The Vanity Fair Read-along hosted by Trish and Melissa is officially underway. I started early and listened to the first couple of chapters yesterday morning.
Vanity Fair, subtitled A Novel without a Hero, by William Makepeace Thackeray was first published in 1847–48 and satirized society in early 19th-century Britain. The title comes from John Bunyan's allegorical story The Pilgrim's Progress (1678) which was still widely read at that time. "Vanity Fair" refers to a stop along the pilgrim's progress: a never-ending fair in a town called Vanity, meant to represent man's sinful attachment to worldly things.
Book description (from amazon):
No one is better equipped in the struggle for wealth and worldly success than the alluring and ruthless Becky Sharp, who defies her impoverished background to clamber up the class ladder. Her sentimental companion Amelia, however, longs only for caddish soldier George. As the two heroines make their way through the tawdry glamour of Regency society, battles—military and domestic—are fought, fortunes made and lost. The one steadfast and honourable figure in this corrupt world is Dobbin with his devotion to Amelia, bringing pathos and depth to Thackeray's gloriously satirical epic of love and social adventure.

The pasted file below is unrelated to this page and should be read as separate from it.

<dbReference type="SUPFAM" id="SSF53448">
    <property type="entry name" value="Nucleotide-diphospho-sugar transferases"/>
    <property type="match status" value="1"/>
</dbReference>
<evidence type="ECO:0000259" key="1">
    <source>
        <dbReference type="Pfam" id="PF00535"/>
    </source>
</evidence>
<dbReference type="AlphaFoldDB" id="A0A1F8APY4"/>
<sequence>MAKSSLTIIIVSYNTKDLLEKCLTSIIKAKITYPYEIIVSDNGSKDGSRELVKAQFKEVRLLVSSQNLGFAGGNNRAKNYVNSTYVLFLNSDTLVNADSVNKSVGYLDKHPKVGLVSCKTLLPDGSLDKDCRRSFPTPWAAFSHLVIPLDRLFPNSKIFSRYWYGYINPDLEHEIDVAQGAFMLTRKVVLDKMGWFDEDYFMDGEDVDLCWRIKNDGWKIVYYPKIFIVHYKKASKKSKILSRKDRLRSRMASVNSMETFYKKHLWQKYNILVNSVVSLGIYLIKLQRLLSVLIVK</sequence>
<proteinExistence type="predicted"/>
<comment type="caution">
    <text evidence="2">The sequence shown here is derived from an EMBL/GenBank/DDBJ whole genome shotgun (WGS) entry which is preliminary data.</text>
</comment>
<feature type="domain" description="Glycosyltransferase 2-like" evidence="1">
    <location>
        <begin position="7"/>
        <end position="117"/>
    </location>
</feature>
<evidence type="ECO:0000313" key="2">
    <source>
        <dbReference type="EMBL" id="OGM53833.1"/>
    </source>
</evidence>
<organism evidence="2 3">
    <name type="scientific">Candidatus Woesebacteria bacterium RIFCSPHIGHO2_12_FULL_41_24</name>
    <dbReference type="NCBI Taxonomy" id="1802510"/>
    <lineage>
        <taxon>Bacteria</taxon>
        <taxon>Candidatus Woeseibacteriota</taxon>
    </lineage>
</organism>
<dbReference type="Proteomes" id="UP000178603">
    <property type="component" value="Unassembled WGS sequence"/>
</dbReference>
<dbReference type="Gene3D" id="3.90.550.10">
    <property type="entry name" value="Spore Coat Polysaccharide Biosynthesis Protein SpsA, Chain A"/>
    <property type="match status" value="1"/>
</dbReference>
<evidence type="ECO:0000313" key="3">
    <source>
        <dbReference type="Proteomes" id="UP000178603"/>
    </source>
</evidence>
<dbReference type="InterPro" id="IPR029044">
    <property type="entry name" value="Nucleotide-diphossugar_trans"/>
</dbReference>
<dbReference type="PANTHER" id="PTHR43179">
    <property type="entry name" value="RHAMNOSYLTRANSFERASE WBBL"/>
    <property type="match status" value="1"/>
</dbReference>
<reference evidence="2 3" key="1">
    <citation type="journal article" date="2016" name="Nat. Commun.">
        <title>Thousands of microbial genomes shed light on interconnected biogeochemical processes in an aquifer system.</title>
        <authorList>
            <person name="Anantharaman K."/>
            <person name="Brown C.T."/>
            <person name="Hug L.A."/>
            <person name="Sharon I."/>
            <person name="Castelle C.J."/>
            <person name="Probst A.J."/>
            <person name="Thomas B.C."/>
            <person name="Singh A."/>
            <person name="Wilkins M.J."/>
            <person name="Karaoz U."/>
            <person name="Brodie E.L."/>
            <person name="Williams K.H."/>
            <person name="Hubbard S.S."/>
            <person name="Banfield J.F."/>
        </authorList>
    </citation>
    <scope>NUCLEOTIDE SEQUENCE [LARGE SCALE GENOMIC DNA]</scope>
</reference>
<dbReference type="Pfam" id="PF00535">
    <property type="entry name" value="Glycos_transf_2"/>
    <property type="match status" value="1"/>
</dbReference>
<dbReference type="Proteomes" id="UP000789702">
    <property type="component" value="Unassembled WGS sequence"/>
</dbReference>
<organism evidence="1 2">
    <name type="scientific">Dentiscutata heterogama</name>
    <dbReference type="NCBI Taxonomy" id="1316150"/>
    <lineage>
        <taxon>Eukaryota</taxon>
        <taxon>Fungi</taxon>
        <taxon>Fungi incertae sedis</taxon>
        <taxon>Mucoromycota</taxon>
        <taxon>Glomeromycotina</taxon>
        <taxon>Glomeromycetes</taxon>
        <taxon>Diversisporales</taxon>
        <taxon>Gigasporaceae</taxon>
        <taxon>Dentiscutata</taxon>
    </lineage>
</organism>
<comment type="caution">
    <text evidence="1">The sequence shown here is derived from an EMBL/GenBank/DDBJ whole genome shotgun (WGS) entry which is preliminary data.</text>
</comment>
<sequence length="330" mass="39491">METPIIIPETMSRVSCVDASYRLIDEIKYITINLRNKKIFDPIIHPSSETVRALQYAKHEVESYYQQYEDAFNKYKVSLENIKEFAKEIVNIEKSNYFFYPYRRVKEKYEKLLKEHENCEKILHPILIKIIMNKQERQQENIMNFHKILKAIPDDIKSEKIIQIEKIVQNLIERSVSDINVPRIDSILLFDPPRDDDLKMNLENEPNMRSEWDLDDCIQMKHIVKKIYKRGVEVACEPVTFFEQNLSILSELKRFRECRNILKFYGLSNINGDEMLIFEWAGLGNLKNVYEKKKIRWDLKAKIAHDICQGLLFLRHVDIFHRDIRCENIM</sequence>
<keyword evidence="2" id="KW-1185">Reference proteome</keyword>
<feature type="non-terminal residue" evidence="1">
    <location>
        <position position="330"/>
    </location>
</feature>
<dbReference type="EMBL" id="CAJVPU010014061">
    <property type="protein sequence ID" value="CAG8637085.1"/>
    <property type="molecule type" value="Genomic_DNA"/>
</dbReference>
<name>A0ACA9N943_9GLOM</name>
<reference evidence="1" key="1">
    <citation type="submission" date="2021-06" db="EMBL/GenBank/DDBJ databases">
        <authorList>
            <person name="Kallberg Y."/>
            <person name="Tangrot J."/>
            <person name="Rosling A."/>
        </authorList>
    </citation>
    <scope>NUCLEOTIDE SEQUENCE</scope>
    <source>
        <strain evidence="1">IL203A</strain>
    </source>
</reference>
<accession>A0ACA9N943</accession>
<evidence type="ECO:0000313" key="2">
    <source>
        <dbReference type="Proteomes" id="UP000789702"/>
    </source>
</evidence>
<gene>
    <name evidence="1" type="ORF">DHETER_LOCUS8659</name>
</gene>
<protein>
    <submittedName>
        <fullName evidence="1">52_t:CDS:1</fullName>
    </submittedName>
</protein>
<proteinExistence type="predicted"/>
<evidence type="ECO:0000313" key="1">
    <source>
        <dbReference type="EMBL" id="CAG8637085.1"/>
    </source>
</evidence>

Plan of attack:
Total immersion is my favorite approach to long classics these days, and involves a combination of reading and listening. I listen on my iPhone - in the car, on the treadmill, walking the dog, cleaning the house, etc. - and read at home in the evening.
This time I have chosen Tantor Audio's 2008 production narrated by Wanda McCaddon (28 hours and 45minutes)
and my old Penguin Classic paperback edition, 809 pages plus notes.
After just two chapters, I have a feeling I'm going to enjoy this novel. The characters of Becky Sharp and Amelia Sedley have been introduced and present quite a contrast.
This quote from chapter two makes me think Thackery has a few lessons to teach:
The world is a looking-glass, and gives back to every man the reflection of his own face. Frown at it, and it will in turn look sourly upon you; laugh at it and with it, and it is a jolly kind companion; and so let all young persons take their choice.Follow the conversation on twitter: #YoureSoVain
Next post: Midpoint check-in around March 1
It's not too late... why not join us?